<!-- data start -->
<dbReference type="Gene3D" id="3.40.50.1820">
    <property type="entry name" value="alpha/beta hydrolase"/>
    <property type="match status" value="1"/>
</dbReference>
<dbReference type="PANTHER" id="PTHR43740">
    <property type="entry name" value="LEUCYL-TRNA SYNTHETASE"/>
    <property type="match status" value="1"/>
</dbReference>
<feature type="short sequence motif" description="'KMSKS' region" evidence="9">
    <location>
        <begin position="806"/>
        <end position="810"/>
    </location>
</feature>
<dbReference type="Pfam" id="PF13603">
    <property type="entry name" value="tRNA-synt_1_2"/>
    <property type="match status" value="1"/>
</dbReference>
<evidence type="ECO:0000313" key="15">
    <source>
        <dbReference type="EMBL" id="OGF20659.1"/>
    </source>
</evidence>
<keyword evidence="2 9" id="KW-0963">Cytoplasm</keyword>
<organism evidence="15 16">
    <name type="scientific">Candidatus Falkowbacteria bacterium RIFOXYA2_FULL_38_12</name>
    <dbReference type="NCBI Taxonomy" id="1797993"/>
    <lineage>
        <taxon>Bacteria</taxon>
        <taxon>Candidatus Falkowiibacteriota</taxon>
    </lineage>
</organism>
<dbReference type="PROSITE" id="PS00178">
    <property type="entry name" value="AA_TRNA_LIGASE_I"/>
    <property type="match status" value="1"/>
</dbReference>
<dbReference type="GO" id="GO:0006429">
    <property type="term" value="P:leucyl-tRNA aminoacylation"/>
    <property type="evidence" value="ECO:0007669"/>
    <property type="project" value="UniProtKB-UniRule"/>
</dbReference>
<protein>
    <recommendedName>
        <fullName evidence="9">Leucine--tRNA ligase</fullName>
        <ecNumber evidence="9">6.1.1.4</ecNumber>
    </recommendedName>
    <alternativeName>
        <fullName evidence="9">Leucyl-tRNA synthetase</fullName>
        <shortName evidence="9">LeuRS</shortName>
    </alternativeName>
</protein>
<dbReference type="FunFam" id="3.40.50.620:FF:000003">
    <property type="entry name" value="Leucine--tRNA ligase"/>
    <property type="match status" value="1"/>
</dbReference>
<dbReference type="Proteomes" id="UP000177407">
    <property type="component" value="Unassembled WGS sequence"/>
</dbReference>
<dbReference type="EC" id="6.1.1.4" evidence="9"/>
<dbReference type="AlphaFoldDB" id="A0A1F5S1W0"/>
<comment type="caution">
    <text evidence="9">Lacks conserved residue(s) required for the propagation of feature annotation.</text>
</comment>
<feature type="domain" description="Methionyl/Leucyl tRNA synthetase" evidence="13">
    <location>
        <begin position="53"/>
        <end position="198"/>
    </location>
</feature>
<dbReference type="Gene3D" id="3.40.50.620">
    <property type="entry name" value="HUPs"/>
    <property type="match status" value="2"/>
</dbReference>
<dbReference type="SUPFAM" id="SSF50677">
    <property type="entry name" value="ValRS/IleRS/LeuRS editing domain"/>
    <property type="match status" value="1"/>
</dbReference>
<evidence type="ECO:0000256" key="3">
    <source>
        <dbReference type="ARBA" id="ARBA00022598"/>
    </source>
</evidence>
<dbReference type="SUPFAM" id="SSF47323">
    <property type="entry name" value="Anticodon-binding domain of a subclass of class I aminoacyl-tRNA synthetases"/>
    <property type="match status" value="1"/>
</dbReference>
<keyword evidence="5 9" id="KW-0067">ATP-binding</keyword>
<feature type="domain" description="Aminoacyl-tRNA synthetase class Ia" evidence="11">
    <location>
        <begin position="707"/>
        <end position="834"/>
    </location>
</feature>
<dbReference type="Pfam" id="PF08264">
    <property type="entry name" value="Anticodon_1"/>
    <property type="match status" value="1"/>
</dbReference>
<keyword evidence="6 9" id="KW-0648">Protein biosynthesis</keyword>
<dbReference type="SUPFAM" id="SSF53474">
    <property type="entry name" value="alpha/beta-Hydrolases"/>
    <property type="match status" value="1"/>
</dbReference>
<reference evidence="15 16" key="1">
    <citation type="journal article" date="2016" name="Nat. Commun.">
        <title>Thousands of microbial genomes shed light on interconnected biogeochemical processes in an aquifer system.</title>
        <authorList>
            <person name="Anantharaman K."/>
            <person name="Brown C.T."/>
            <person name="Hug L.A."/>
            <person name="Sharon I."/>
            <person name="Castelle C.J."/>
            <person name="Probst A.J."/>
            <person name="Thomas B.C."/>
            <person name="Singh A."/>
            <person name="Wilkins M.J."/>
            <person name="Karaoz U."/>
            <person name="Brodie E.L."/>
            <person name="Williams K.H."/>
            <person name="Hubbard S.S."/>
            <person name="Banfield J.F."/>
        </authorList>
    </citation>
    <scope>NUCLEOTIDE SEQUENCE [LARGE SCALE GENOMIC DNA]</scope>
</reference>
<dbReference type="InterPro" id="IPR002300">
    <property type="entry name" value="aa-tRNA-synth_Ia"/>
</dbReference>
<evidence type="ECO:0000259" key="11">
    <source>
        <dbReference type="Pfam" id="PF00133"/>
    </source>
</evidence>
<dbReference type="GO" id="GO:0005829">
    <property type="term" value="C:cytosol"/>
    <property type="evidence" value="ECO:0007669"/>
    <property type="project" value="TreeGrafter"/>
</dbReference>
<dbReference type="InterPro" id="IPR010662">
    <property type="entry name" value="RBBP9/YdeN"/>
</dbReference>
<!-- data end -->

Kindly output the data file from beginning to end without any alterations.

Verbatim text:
<dbReference type="Gene3D" id="3.40.50.1820">
    <property type="entry name" value="alpha/beta hydrolase"/>
    <property type="match status" value="1"/>
</dbReference>
<dbReference type="PANTHER" id="PTHR43740">
    <property type="entry name" value="LEUCYL-TRNA SYNTHETASE"/>
    <property type="match status" value="1"/>
</dbReference>
<feature type="short sequence motif" description="'KMSKS' region" evidence="9">
    <location>
        <begin position="806"/>
        <end position="810"/>
    </location>
</feature>
<dbReference type="Pfam" id="PF13603">
    <property type="entry name" value="tRNA-synt_1_2"/>
    <property type="match status" value="1"/>
</dbReference>
<evidence type="ECO:0000313" key="15">
    <source>
        <dbReference type="EMBL" id="OGF20659.1"/>
    </source>
</evidence>
<keyword evidence="2 9" id="KW-0963">Cytoplasm</keyword>
<organism evidence="15 16">
    <name type="scientific">Candidatus Falkowbacteria bacterium RIFOXYA2_FULL_38_12</name>
    <dbReference type="NCBI Taxonomy" id="1797993"/>
    <lineage>
        <taxon>Bacteria</taxon>
        <taxon>Candidatus Falkowiibacteriota</taxon>
    </lineage>
</organism>
<dbReference type="PROSITE" id="PS00178">
    <property type="entry name" value="AA_TRNA_LIGASE_I"/>
    <property type="match status" value="1"/>
</dbReference>
<dbReference type="GO" id="GO:0006429">
    <property type="term" value="P:leucyl-tRNA aminoacylation"/>
    <property type="evidence" value="ECO:0007669"/>
    <property type="project" value="UniProtKB-UniRule"/>
</dbReference>
<protein>
    <recommendedName>
        <fullName evidence="9">Leucine--tRNA ligase</fullName>
        <ecNumber evidence="9">6.1.1.4</ecNumber>
    </recommendedName>
    <alternativeName>
        <fullName evidence="9">Leucyl-tRNA synthetase</fullName>
        <shortName evidence="9">LeuRS</shortName>
    </alternativeName>
</protein>
<dbReference type="FunFam" id="3.40.50.620:FF:000003">
    <property type="entry name" value="Leucine--tRNA ligase"/>
    <property type="match status" value="1"/>
</dbReference>
<dbReference type="Proteomes" id="UP000177407">
    <property type="component" value="Unassembled WGS sequence"/>
</dbReference>
<dbReference type="EC" id="6.1.1.4" evidence="9"/>
<dbReference type="AlphaFoldDB" id="A0A1F5S1W0"/>
<comment type="caution">
    <text evidence="9">Lacks conserved residue(s) required for the propagation of feature annotation.</text>
</comment>
<feature type="domain" description="Methionyl/Leucyl tRNA synthetase" evidence="13">
    <location>
        <begin position="53"/>
        <end position="198"/>
    </location>
</feature>
<dbReference type="Gene3D" id="3.40.50.620">
    <property type="entry name" value="HUPs"/>
    <property type="match status" value="2"/>
</dbReference>
<dbReference type="SUPFAM" id="SSF50677">
    <property type="entry name" value="ValRS/IleRS/LeuRS editing domain"/>
    <property type="match status" value="1"/>
</dbReference>
<evidence type="ECO:0000256" key="3">
    <source>
        <dbReference type="ARBA" id="ARBA00022598"/>
    </source>
</evidence>
<dbReference type="SUPFAM" id="SSF47323">
    <property type="entry name" value="Anticodon-binding domain of a subclass of class I aminoacyl-tRNA synthetases"/>
    <property type="match status" value="1"/>
</dbReference>
<keyword evidence="5 9" id="KW-0067">ATP-binding</keyword>
<feature type="domain" description="Aminoacyl-tRNA synthetase class Ia" evidence="11">
    <location>
        <begin position="707"/>
        <end position="834"/>
    </location>
</feature>
<dbReference type="Pfam" id="PF08264">
    <property type="entry name" value="Anticodon_1"/>
    <property type="match status" value="1"/>
</dbReference>
<keyword evidence="6 9" id="KW-0648">Protein biosynthesis</keyword>
<dbReference type="SUPFAM" id="SSF53474">
    <property type="entry name" value="alpha/beta-Hydrolases"/>
    <property type="match status" value="1"/>
</dbReference>
<reference evidence="15 16" key="1">
    <citation type="journal article" date="2016" name="Nat. Commun.">
        <title>Thousands of microbial genomes shed light on interconnected biogeochemical processes in an aquifer system.</title>
        <authorList>
            <person name="Anantharaman K."/>
            <person name="Brown C.T."/>
            <person name="Hug L.A."/>
            <person name="Sharon I."/>
            <person name="Castelle C.J."/>
            <person name="Probst A.J."/>
            <person name="Thomas B.C."/>
            <person name="Singh A."/>
            <person name="Wilkins M.J."/>
            <person name="Karaoz U."/>
            <person name="Brodie E.L."/>
            <person name="Williams K.H."/>
            <person name="Hubbard S.S."/>
            <person name="Banfield J.F."/>
        </authorList>
    </citation>
    <scope>NUCLEOTIDE SEQUENCE [LARGE SCALE GENOMIC DNA]</scope>
</reference>
<dbReference type="InterPro" id="IPR002300">
    <property type="entry name" value="aa-tRNA-synth_Ia"/>
</dbReference>
<evidence type="ECO:0000259" key="11">
    <source>
        <dbReference type="Pfam" id="PF00133"/>
    </source>
</evidence>
<dbReference type="GO" id="GO:0005829">
    <property type="term" value="C:cytosol"/>
    <property type="evidence" value="ECO:0007669"/>
    <property type="project" value="TreeGrafter"/>
</dbReference>
<dbReference type="InterPro" id="IPR010662">
    <property type="entry name" value="RBBP9/YdeN"/>
</dbReference>